A new study published in the British Journal of Social Psychology looked at how people who frequently try to impress or persuade others predicts receptivity to various types of misleading information.
“On a basic level, it’s investigating some of the ways that misinformation is spread (intentionally and unintentionally) and evaluated by people when they encounter it,” study author Shane Littrell told us. “I really wanted to scientifically test the old folk notion that, ‘you can’t bullshit a bullshitter,’ because so many people assume that it’s true, simply because they were told that growing up.”
It was an exploratory study so the goal was simply to try to identify some of the psychological factors more common in people who mislead others intentionally as well as factors more common in people who are more likely to fall for it, and hopefully uncover any similarities between the two.
“In other words, ‘what makes bullshitters tick?’ as well as ‘why do people fall for BS?,’” Littrell told us. “Mainly, though, I wanted to see if an intentional sender of misinformation (bullshitter) could also be unknowingly/unintentionally duped by the same types of misinformation that they often spread.”
The existing research suggested that the results of the current study could’ve gone either way. There’s already some research out there on lying that is kind of mixed. Some of it appears to show that prolific liars are a little better at detecting lies than the average person, but other research suggests that prolific liars are just as bad at detecting lies as the rest of us.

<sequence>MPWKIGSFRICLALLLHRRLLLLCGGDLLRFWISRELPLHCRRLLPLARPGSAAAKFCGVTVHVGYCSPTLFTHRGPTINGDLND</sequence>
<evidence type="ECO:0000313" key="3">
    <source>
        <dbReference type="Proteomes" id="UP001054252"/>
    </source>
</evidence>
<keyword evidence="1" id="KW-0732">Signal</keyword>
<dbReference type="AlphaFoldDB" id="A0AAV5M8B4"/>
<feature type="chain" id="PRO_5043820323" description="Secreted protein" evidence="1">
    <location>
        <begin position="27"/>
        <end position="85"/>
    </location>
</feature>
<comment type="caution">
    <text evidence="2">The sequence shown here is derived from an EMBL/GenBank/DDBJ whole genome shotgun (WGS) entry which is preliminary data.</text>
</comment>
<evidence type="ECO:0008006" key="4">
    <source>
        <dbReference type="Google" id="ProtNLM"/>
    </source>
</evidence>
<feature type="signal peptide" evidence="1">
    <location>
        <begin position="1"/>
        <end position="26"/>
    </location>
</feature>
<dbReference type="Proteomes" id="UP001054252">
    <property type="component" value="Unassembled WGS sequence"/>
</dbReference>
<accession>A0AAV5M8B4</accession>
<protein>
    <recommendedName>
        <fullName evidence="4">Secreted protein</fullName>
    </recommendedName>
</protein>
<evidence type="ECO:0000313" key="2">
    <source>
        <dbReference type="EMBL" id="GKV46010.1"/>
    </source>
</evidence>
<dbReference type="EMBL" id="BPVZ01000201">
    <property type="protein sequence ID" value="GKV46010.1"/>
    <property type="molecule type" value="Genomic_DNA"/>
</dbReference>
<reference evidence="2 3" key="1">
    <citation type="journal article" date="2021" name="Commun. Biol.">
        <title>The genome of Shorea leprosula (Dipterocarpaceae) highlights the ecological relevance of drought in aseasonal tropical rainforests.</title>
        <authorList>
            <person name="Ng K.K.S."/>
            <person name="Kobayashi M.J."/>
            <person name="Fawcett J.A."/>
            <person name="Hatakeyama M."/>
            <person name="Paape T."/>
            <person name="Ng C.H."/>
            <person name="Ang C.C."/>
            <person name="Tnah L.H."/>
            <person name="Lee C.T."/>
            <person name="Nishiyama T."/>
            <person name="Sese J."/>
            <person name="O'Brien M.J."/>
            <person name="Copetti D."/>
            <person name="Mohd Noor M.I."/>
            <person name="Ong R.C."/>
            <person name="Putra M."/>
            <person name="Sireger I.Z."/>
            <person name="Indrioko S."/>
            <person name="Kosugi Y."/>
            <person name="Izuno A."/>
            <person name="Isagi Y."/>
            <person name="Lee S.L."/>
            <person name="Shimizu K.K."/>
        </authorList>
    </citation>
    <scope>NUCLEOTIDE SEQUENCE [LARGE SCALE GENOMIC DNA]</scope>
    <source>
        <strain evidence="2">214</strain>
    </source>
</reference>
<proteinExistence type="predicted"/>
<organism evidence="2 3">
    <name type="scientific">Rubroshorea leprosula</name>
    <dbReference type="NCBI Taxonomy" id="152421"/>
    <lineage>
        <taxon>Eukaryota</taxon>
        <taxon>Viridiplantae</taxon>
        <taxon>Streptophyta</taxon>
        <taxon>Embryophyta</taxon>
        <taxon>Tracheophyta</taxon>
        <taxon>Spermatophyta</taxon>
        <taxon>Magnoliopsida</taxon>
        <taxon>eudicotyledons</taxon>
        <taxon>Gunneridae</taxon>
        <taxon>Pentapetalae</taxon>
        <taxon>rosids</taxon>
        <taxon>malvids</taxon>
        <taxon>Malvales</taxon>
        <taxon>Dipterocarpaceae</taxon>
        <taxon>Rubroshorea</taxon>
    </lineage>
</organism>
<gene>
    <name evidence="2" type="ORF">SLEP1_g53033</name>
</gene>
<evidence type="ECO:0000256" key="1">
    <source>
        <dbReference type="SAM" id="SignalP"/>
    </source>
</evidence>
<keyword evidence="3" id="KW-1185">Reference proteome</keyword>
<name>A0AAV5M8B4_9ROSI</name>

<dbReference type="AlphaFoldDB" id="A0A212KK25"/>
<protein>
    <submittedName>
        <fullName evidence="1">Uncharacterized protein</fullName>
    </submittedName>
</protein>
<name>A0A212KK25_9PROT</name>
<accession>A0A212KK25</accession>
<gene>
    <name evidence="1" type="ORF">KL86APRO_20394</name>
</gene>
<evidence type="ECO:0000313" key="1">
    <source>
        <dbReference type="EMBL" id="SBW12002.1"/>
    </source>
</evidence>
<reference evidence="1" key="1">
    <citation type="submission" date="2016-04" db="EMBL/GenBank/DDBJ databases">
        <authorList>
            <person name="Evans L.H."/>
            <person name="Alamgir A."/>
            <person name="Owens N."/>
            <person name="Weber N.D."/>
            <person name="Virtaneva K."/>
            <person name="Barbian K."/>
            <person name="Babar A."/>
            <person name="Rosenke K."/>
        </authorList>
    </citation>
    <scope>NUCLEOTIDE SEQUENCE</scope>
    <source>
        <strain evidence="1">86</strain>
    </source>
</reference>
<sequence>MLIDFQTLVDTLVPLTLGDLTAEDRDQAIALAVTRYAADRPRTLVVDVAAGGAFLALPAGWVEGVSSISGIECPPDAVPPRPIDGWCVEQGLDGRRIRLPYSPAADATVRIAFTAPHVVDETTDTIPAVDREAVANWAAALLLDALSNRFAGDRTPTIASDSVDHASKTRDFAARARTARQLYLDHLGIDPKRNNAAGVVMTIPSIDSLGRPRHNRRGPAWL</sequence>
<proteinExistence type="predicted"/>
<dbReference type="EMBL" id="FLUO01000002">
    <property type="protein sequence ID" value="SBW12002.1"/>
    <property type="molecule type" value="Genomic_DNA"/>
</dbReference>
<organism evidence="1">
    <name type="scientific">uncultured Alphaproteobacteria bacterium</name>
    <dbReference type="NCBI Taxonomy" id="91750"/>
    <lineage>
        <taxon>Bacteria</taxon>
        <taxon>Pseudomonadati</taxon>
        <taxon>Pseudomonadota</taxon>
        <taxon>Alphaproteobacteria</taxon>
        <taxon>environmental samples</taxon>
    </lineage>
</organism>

“So, that suggested that bigger bullshitters might be at least a little better at detecting BS than the average person,” Littrell told us. “But BSing falls just short of lying (as Harry Frankfurt said), and in previous research we found some psychological and cognitive differences between BSers and liars, so we had reason to believe that what’s true for liars might not be true for BSers.”
Past research by Gordon Pennycook on ‘bullshit receptivity’ has shown that people who are more likely to be duped by bullshit score lower on measures of cognitive ability and analytic thinking skills. Research that Littrell and the team published last year suggests that bigger ‘persuasive bullshitters’ (i.e., they score higher in persuasive bullshitting frequency) also score lower in cognitive ability and analytic thinking. This suggests that bigger BSers might also be worse at detecting BS. Overall, researchers were testing these two competing hypotheses against each other to see which was truer.
“Recent events have highlighted the urgency of gaining a better understanding of the spread of misleading information,” Littrell told us. “Our hope is that this research helps answer important questions related to this growing public conversation. If we’re better able to understand why people spread it and why people believe it, we can hopefully devise some ways of preventing people from spreading it and protecting people against falling for it.”